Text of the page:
Dow Jones Newswires reported today that "Swedish buyout firm EQT is set to buy Germany's Springer Science and Business Media within the next few days.
Dow Jones & Co. Inc.
Widely regarded as the print industry’s most prestigious event, the 2009 Gold Ink Awards received more than 1,000 entries across 45 competitive categories, including Book Covers, Book Jackets, Books (Fine Editions), Softcover Books, Hardcover Books, Children’s Books, Fine Art Lithography, Cookbooks, to name a few. In all, 132 entries were selected for Gold, Silver or Bronze honors.
Now in its 21st year, the Gold Ink Awards call attention to the print industry’s finest projects. 2008 was no exception, as North American Publishing Co. (NAPCO; parent company of both the Gold Ink Awards and Book Business) received more than 1,400 entries for this year’s competition. As always, a talented team of judges hailing from diverse backgrounds across the industry poured through the submissions, awarding Gold, Silver, Bronze and Pewter honors in 46 categories. In all, 488 entries were selected for awards. Nearly two-dozen judges sorted and sifted through the finest print pieces, submitted by publishers and printers alike, over the course of
A “slow, but steady decline” is how Rhonda Herman, executive vice president at reference publisher McFarland & Co. Inc., characterizes the market for reference books. “We are cautious about sales and will feel lucky if sales remain flat.” The reality of an economic downturn is starting to sink in—McFarland’s volume is flat, Herman says, “but actual income is down 2 percent. The reason for this is that we are experiencing higher than normal overstock returns, which is not surprising in this market.” Both direct and indirect costs are hitting the bottom line at the Jefferson, N.C.-based publisher. Higher fuel costs are forcing up the
The 20th year of the Gold Ink Awards—the industry’s most prestigious print competition—featured some of the storied awards’ most impressive and highest-quality submissions to date. A talented team of judges poured through more than 1,400 entries in this milestone year, awarding Gold, Silver, Bronze and Pewter honors in 46 categories spanning a wide variety of printed products. Printers and publishers submitted their finest pieces, and more than a dozen judges rolled up their sleeves to scrutinize and examine the entries’ each and every detail over four days in May at the Philadelphia headquarters of North American Publishing Co.—parent company of Book Business and Publishing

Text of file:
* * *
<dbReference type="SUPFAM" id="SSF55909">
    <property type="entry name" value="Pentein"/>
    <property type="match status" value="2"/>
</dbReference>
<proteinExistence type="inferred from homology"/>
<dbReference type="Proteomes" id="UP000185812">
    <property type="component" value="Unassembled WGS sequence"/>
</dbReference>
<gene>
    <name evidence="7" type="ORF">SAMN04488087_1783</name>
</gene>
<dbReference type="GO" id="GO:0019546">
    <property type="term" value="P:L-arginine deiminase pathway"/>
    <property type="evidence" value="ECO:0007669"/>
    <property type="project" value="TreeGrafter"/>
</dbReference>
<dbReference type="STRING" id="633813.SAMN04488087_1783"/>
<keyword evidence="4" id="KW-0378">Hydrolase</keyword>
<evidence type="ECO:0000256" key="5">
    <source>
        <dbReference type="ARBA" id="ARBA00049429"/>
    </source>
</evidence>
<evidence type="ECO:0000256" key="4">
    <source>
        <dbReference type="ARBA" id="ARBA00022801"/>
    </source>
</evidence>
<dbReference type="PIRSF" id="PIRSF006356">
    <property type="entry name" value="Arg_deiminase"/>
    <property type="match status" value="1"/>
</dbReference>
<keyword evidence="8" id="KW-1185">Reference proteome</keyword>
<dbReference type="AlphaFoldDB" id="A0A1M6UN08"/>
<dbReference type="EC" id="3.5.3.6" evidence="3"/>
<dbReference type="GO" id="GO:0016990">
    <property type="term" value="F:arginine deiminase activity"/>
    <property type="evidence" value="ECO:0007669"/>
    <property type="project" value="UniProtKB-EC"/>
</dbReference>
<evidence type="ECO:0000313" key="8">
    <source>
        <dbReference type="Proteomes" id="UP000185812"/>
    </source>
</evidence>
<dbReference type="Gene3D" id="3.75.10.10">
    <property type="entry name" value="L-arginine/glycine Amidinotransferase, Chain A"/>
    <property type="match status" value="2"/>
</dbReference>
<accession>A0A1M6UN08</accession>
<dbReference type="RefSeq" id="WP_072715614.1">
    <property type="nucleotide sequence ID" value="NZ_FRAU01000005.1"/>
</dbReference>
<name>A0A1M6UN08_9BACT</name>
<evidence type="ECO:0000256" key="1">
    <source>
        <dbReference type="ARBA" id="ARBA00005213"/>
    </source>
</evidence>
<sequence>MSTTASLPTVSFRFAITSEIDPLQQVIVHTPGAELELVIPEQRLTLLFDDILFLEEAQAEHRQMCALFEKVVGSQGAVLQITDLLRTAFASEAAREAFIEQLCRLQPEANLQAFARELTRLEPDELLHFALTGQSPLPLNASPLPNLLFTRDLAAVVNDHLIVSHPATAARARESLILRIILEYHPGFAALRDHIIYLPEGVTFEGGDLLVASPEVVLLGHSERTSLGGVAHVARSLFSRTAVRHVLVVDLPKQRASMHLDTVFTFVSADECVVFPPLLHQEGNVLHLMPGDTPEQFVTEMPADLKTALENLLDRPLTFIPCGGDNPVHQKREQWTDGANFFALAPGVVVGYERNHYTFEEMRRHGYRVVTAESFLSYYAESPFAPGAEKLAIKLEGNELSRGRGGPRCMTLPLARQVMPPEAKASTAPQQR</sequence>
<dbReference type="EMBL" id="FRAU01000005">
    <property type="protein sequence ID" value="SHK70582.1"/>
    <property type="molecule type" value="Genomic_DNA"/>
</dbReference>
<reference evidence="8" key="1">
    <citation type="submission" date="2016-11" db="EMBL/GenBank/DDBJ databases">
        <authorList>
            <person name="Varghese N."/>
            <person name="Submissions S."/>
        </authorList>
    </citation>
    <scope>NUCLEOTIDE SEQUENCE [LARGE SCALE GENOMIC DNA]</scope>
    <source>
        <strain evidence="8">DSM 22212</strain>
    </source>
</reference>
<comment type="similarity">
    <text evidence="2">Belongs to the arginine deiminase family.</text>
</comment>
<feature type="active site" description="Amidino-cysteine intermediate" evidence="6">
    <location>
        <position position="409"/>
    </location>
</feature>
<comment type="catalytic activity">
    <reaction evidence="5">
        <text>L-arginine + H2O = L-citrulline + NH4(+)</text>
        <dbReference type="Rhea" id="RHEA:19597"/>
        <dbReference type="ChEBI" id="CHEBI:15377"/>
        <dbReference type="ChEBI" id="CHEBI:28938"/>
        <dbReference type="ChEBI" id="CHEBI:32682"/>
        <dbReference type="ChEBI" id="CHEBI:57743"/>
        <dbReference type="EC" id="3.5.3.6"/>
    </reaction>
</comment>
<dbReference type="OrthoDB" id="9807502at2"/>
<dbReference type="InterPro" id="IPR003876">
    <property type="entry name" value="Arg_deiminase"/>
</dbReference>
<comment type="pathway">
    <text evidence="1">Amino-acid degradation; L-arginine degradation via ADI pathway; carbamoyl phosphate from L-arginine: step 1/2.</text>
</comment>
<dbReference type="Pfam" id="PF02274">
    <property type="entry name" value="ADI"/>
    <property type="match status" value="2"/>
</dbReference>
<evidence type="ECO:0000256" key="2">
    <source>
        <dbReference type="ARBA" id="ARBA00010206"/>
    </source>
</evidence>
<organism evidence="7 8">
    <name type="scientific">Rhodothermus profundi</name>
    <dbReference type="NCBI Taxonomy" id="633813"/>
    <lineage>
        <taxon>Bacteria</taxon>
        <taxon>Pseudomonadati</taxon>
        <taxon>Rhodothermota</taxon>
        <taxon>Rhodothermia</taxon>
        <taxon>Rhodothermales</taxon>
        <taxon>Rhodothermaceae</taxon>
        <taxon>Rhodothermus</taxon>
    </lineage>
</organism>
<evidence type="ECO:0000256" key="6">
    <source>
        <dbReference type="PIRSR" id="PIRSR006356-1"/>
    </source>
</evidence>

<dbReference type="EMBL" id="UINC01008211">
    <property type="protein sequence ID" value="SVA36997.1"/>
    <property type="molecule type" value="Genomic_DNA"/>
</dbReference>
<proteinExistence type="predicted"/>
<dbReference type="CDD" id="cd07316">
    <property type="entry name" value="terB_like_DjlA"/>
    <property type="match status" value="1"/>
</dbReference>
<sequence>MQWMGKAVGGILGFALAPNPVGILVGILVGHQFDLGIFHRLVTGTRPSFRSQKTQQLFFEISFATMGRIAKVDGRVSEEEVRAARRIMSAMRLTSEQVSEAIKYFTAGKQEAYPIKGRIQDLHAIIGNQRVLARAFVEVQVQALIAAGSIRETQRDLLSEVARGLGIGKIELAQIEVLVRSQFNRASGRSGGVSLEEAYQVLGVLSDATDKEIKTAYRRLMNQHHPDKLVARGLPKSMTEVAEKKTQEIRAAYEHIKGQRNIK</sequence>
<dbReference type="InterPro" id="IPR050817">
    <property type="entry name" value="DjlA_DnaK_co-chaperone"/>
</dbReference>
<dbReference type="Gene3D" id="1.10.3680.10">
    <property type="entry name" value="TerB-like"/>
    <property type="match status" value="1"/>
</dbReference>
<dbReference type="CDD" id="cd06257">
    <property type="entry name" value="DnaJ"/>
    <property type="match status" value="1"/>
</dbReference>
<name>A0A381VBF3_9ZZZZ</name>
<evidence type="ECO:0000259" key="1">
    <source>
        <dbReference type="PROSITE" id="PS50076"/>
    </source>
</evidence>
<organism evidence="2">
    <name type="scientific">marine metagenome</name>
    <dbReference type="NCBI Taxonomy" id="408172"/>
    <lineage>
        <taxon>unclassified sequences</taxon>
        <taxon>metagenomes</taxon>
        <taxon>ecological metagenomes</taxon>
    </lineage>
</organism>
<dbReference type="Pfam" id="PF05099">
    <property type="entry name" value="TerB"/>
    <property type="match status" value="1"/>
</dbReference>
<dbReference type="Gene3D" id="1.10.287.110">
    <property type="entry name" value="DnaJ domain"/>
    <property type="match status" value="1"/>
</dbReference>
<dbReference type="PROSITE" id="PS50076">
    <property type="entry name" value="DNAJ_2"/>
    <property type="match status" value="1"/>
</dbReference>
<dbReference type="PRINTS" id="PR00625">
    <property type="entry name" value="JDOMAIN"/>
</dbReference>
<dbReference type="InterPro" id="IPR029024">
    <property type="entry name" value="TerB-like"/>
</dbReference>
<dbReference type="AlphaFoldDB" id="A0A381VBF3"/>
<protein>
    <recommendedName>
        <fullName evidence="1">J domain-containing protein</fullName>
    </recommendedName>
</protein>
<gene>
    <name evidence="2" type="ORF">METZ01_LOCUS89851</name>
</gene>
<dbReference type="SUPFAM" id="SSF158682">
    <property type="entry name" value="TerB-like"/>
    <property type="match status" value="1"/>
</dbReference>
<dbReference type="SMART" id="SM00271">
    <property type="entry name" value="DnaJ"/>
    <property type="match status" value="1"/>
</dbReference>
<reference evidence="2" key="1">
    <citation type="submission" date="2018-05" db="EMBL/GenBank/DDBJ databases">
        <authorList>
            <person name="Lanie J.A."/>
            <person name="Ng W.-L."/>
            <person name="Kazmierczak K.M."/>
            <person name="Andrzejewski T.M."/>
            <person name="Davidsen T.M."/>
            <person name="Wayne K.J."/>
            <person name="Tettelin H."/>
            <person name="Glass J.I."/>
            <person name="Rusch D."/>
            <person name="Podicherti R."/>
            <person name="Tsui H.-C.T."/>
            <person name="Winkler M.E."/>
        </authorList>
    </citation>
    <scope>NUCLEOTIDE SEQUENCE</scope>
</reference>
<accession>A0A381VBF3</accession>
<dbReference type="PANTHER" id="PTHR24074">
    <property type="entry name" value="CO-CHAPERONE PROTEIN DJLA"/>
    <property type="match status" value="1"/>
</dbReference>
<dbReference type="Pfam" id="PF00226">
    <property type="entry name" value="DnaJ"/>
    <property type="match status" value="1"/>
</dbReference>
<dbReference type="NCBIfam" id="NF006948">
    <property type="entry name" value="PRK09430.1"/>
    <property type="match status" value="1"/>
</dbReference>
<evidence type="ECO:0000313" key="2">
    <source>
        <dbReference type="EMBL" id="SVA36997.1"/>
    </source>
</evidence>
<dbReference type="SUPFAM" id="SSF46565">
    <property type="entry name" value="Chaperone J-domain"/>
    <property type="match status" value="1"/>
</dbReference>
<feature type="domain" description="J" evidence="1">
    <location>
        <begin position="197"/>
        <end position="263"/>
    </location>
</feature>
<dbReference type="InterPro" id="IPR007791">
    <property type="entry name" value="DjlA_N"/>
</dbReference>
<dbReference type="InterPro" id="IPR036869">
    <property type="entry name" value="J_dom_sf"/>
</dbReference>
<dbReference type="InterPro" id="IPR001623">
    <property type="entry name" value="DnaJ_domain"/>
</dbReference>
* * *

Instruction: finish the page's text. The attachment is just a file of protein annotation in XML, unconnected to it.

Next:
Last year, retail e-commerce totaled $88 billion, or 2.4 percent of total U.S. retail sales, according to the U.S. Department of Commerce. In the first quarter of this year, U.S. retail e-sales hit $25 billion—2.7 percent of total retail sales for the quarter ($906 billion). And based on the average annual growth rate (in the mid 20-percent range) of the last few years, 2006’s year-end e-commerce totals are likely to top $110 billion. Book publishers in almost every market have launched e-commerce sites to tap the growing potential in e-sales. Major publishers such as Scholastic (ShopScholastic.com), Random House (RandomHouse.com), McGraw-Hill (Books.McGraw-Hill.com), Penguin Group
“Wide open and full of potential” is how Anne Landa, rights and exports manager for Sourcebooks Inc., characterizes the market for licensing international rights. “It is simply about placing the right books with the right people and seeing the whole thing through,” Landa—who works out of her home office in San Diego, Calif.—says about selling licensing rights to publishers around the globe for Sourcebooks. International licensing rights increased 20 percent last year at the Naperville, Ill.-based publisher. Sourcebooks, an independent publisher of more than 900 trade titles, has had books translated into 36 languages and published in 34 countries. Landa says she expects the upward
The one thing that remains constant in the book publishing industry is change. That seems to be the underlying response from book publishing industry leaders interviewed by Book Business magazine in various market segments—trade, educational, professional, scientific, technical and medical, university presses among others. These top executives describe the challenges they foresee in the industry, and their strategies for making the years ahead profitable: • William J. Pesce, president and CEO, John Wiley & Sons Inc. • Lisa Holton, president, Scholastic Trade Books and Book Fairs • Philip Shaw, managing director, Elsevier Science and Technology Books • Eric Beck, vice president of sales and marketing, Continental
From keeping staff motivated to staying out of debt to generating new revenue, the different aspects of publishing management are often difficult in even the best of economic environments. How do publishers survive the ever-changing world of book publishing? BookTech Magazine interviewed several industry leaders to get their tips. Keith Weiskamp is publisher and president of Paraglyph Press Inc. (www.ParaglyphPress.com). He and a partner formed the Scottsdale, Ariz.-based publishing company in mid 2002 from an offshoot of what he describes as a much larger company that ran into financial hardship. Its flagship books are the "Degunking" series started in 2004 with the best-selling title
No region in the world is safe from piracy. That's the conclusion of Patricia Judd, executive director of international copyright enforcement and trade policy at the Association of American Publishers (AAP) in Washington, D.C. "Piracy is a worldwide phenomenon," Judd says. The AAP estimates losses to its members of more than $600 million a year in about 67 markets across the globe. As more book publishers explore their offshore book manufacturing options, foreign book manufacturers are boosting efforts to lure American publishers. It's all in the name of lowering costs. But does this offshore manufacturing activity put publishers at an increased risk of